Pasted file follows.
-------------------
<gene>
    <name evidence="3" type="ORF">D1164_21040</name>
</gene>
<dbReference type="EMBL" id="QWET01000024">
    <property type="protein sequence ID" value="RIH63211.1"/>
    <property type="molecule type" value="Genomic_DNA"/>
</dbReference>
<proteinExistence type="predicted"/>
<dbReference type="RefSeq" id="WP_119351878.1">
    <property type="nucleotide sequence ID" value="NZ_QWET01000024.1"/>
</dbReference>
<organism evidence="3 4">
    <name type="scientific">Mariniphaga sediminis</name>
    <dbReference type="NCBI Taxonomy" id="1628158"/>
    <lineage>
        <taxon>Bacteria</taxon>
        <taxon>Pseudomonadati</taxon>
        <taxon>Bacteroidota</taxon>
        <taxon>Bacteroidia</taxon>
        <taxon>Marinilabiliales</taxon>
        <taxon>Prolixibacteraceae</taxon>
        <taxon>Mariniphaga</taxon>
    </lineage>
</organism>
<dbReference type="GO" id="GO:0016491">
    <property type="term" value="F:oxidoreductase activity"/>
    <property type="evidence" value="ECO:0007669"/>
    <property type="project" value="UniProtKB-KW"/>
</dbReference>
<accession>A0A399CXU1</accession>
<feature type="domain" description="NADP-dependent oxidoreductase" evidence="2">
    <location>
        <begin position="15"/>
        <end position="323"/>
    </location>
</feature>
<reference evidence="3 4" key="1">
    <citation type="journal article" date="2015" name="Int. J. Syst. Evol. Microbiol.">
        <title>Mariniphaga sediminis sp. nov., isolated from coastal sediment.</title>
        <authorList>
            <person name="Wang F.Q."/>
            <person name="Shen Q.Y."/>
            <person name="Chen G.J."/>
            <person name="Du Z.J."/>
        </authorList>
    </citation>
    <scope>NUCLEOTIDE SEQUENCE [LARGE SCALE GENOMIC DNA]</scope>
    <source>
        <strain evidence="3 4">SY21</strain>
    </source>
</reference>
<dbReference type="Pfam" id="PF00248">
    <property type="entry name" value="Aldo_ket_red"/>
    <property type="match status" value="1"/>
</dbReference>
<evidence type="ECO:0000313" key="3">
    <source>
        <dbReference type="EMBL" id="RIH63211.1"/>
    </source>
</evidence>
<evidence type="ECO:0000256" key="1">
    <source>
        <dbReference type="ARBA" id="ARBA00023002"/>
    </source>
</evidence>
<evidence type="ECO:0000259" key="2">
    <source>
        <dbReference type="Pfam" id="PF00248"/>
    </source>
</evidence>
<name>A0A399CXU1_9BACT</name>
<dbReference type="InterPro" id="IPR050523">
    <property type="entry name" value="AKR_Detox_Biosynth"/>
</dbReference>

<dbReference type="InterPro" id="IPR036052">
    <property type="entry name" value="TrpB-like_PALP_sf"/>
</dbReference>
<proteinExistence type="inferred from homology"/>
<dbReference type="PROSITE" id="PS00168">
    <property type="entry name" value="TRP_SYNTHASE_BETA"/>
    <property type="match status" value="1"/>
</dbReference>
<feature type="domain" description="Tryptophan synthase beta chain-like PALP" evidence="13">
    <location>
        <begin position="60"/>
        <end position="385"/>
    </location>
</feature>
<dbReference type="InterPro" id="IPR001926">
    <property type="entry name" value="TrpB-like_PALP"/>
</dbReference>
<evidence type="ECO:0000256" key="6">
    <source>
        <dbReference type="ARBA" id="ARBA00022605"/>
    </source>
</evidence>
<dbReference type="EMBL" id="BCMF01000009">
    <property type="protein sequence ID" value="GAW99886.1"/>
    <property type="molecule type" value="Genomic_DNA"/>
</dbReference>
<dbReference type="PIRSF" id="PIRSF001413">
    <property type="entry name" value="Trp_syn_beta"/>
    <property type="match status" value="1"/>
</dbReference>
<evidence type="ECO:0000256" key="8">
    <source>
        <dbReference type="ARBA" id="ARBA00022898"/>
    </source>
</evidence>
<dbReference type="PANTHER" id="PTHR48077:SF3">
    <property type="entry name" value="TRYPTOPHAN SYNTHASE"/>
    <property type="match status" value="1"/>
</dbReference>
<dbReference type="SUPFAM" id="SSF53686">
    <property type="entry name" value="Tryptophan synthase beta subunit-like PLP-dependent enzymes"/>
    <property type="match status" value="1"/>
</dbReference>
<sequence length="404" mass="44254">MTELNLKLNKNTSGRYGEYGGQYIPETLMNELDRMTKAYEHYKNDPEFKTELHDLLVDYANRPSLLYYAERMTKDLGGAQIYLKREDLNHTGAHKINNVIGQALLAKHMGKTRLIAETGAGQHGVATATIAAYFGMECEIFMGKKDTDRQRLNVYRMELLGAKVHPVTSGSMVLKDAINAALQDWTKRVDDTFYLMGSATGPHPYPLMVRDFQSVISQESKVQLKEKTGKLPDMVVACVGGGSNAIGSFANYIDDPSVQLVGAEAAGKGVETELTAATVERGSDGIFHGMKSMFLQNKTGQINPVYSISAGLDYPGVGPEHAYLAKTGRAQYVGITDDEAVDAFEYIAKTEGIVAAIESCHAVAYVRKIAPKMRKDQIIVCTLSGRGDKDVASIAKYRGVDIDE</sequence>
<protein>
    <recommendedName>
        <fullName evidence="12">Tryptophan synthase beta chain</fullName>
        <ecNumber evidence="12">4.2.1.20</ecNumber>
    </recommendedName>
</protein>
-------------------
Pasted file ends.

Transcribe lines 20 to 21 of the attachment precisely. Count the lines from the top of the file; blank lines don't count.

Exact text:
        <taxon>Marinilabiliales</taxon>
        <taxon>Prolixibacteraceae</taxon>